Surgeons perform plastic surgery at the limit of normal blood circulation for the skin and other tissues. For the surgery to be successful, enough blood vessels must be left intact, and enough blood must flow these blood vessels. There are certain things which can limit blood flow, but none more serious than smoking tobacco. Nicotine is the most dangerous element of smoking, but hydrogen cyanide and carbon monoxide are not helpful as well.
More Pain Medication and Anesthesia Necessary
A 2015 study confirms smokers require 33% more anesthesia for surgery than non-smokers and 23% more pain medication after surgery to attain the same results. The study also indicates non-smokers exposed to second-hand smoke require 20% more anesthesia and 18% more pain medication than non-smokers not exposed to second-hand smoke. These results make it evident how dangerous smoking is to any surgical procedure.
Nicotine and Healing
As stated earlier, nicotine constricts blood vessels (makes them smaller) and restricts blood flow. Nicotine can also increase the risk of blood clots because of the smaller vessels. These serious complications may results in wounds not healing, a decrease in blood supply and other devastating complications.
Many patients ask us about vaping. They are under the impression it is a healthy alternative to smoking and may be appropriate before and after surgery. This impression could not be further from the truth. Vaping with nicotine is worse than tobacco smoking.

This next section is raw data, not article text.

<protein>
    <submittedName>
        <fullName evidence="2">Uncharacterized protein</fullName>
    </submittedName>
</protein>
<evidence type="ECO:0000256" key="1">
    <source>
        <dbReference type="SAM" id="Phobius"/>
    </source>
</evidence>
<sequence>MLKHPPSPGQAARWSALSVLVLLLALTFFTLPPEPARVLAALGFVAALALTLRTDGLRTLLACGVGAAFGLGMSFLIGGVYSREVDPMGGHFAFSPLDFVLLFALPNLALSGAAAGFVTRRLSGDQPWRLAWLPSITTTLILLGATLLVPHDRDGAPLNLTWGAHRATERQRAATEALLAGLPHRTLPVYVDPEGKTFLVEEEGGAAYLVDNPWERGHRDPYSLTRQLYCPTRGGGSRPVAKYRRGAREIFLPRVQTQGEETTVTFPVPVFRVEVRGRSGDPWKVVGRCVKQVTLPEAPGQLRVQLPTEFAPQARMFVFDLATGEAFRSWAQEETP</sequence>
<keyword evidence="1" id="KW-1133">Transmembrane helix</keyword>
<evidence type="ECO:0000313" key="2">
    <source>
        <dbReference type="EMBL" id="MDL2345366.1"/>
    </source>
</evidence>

Hints to Help You Stop Smoking
While some patients can quit cold, others require help. Many aids are available to help a patient stop smoking.
Nicotine replacement products are designed to relieve the symptoms of nicotine withdrawal by helping you decrease amounts of nicotine gradually and eliminate the other harmful chemicals in tobacco. These aids include over-the-counter lozenges, gums, and patches as well as prescription inhalers and nasal sprays.
These nicotine replacement products are not suitable before or after surgery, because they contain nicotine and all it’s risks. Make sure you inform your plastic surgeon if you are taking any nicotine replacement products.
Prescription drugs are also available to help patients quit smoking. Bupropion (sold under brands Zyban and Wellbutrin) can help lessen severe nicotine cravings and symptoms. Chantix (varenicline tartrate) targets nicotine receptors to prevent the nicotine from reaching the brain. It’s advisable to start Chantix treatment a week before you plan to quit smoking.
Other treatments like acupuncture and hypnotherapy, as well as online or community support groups, have had success with many patients.
All available products to help you quit smoking have their unique advantages and disadvantages. Finding the method which works best for your lifestyle can guarantee you quit for good. If you are a smoker, make sure you tell your plastic surgeon during your consultation.
At Plastic Surgery Center of Nashville, we recommend patients abstain from smoking two weeks before and four weeks after surgery. This cessation will help ensure your desired results and may even put you on the path to quit smoking for good.